Comparison of Volatile and Major Element Concentrations in Melt Inclusions from Juan de Fuca Ridge Seamounts and the Adjacent Ridge Axis

Monday, 15 December 2014
V. Dorsey Wanless, Boise State University, Dept. of Geosciences, Boise, ID, United States, Mark D Behn, Woods Hole Oceanographic Inst, Woods Hole, MA, United States, Michael R Perfit, Univ of Florida, Gainesville, FL, United States and David A Clague, Monterey Bay Aquarium Research Institute, Watsonville, CA, United States
Here we present volatile (CO2, H2O, F, S, Cl) and major element data from >200 naturally glassy, olivine-hosted melt inclusions and glasses erupted from five seamounts proximal to the Juan de Fuca Ridge. This includes 90 analyses of melt inclusions from the Vance Seamount chain and 126 analyses from two small, mafic (glass MgO > 9 wt%) near-axis cones (T461 and T881). We provide geochemical constraints on both the compositional variations and the depths of crystallization beneath the seamounts using vapor-saturation pressures derived from CO2-H2O concentrations. These data suggest crystallization occurs beneath the two near-axis cones from seafloor pressures to 6400 bars corresponding to depths up to 9 km below the seafloor. This range of crystallization is similar to that calculated from olivine-hosted melt inclusions from the adjacent Juan de Fuca Ridge axis. By contrast, crystallization pressures from Vance Seamounts are more limited with pressures ranging from 400 to 1300 bars or depths of 0.7 to 3.8 km below seafloor. The Vance Seamounts have a prominent peak in depths of crystallization at ~2-3 km below seafloor in histograms, perhaps suggesting that it is the preferred depth of melt storage and crystallization beneath seamounts chains. By contrast, crystallization peaks beneath the small, near-axis cones are less prominent and occur slightly deeper at 3–4 km below seafloor.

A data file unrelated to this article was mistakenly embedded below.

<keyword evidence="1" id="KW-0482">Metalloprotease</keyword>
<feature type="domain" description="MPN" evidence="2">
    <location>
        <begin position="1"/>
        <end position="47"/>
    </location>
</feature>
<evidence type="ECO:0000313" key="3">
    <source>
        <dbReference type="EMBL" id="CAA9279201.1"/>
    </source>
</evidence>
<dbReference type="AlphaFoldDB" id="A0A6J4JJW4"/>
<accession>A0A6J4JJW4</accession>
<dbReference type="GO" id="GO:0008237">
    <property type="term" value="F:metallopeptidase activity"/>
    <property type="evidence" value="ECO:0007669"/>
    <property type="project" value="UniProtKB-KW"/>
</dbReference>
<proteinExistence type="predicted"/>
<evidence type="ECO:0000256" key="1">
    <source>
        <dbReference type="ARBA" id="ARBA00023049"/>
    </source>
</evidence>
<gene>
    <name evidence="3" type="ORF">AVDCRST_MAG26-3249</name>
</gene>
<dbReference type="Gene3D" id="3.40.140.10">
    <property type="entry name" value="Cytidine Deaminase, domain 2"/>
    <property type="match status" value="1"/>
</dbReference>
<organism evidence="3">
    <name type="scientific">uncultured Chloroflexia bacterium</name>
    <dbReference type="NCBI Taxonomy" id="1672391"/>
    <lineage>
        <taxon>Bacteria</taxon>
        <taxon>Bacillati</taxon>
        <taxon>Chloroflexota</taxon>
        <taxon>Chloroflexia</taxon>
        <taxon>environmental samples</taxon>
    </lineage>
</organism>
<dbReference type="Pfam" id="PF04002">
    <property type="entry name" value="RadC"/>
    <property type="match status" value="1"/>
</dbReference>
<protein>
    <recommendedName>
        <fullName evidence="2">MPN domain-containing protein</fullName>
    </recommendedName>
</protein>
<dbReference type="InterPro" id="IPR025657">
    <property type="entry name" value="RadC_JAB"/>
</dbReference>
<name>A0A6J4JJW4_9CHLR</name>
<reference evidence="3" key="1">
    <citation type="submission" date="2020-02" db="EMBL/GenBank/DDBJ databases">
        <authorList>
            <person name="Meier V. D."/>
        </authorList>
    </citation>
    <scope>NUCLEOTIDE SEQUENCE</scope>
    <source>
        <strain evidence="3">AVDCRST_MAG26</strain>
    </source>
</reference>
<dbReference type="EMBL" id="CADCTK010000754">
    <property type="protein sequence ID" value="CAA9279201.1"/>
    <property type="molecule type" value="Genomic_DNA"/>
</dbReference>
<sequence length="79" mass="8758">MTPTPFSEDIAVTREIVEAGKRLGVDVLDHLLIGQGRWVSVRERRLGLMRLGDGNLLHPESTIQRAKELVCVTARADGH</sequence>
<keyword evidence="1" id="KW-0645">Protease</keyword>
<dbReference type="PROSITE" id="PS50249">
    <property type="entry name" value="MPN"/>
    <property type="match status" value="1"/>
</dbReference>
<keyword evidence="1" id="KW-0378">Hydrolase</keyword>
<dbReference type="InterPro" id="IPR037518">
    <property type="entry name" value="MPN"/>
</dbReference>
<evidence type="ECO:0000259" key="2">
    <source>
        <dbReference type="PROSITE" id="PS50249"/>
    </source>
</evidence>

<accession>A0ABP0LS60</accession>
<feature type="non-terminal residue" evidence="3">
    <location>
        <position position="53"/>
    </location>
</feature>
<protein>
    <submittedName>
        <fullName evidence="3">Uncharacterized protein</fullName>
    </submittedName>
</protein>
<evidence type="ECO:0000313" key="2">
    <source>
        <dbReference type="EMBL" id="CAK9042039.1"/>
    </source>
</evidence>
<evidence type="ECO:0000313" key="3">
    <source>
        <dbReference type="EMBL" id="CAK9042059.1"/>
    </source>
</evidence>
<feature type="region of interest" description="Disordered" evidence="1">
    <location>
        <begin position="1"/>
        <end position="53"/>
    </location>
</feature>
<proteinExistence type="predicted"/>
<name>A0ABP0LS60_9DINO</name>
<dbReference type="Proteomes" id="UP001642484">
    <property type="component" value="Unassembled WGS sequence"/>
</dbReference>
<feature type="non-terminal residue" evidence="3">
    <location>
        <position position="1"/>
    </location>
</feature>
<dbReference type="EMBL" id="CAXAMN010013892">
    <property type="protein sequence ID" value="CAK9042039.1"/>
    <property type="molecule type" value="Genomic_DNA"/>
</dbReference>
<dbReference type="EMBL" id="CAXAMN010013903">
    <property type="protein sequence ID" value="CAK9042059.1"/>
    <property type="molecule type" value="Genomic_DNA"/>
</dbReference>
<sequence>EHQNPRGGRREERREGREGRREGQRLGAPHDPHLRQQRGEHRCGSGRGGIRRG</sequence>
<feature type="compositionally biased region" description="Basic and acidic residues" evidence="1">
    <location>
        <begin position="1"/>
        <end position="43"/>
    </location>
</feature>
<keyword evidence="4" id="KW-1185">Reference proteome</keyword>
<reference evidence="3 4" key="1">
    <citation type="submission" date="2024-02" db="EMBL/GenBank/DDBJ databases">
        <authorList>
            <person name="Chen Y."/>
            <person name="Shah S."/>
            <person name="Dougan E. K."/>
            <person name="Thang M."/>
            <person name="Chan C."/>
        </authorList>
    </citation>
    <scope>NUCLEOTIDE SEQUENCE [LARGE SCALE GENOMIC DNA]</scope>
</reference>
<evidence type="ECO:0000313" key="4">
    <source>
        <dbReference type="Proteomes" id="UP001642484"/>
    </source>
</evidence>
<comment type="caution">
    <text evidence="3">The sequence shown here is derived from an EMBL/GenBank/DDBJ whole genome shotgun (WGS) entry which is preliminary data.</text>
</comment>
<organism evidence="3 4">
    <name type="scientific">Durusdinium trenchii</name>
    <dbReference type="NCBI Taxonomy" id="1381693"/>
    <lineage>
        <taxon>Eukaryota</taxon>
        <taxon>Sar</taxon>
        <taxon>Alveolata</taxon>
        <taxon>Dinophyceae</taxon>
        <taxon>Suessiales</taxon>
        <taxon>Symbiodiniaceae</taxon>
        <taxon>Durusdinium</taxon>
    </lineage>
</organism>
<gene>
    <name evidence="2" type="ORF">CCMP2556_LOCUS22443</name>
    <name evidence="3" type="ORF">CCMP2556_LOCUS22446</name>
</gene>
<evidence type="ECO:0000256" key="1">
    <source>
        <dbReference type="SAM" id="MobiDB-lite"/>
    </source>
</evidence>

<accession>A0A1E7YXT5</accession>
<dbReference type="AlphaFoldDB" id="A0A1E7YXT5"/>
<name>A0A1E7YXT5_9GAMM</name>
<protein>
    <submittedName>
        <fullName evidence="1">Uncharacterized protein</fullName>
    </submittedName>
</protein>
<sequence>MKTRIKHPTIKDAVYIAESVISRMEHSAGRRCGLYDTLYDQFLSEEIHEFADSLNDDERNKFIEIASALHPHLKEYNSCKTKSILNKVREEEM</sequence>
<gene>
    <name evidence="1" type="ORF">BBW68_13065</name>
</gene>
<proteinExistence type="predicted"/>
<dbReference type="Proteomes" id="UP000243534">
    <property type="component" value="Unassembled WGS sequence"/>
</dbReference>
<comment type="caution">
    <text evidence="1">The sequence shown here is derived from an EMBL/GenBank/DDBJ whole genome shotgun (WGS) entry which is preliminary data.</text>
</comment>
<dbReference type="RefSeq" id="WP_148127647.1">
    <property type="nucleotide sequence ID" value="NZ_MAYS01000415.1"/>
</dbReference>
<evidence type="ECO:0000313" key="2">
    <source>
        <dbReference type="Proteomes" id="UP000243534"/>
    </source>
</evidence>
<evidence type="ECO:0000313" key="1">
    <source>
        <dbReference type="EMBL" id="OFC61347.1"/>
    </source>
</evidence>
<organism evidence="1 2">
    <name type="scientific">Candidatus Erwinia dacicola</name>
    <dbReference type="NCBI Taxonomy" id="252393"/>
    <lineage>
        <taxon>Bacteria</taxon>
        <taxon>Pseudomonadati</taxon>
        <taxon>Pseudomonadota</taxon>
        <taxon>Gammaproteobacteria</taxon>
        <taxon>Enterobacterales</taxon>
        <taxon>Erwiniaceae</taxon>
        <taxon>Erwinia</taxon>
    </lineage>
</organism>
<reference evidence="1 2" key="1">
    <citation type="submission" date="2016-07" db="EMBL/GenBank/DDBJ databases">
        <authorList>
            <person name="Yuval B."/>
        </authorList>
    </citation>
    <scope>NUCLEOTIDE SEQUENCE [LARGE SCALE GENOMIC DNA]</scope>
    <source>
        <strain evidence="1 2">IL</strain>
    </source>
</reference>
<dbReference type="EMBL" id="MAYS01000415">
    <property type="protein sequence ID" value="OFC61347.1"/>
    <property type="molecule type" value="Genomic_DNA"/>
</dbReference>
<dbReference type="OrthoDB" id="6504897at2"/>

Overall, S and F concentrations in the seamount melt inclusions are similar to on-axis inclusions; however, Cl concentrations in the seamounts are remarkably low. On-axis inclusions have an average of 61 ppm Cl and range from 4–163 ppm. By contrast, Cl concentrations in the seamounts range from 3–82 ppm, but have an average of only 11 ppm. Excess Cl in mid-ocean ridge lavas is often attributed to contamination by seawater or brines associated with hydrothermal circulation. We suggest that the low Cl concentrations in the seamount inclusions may result from either a seamount mantle source that is depleted in Cl compared to the on-axis source (perhaps from a previous melting event on-axis) or it may indicate that the off-axis melt inclusions preserve the true upper mantle compositions, while all on-axis lavas are contaminated by interaction with the pervasive hydrothermal system or previously altered crust.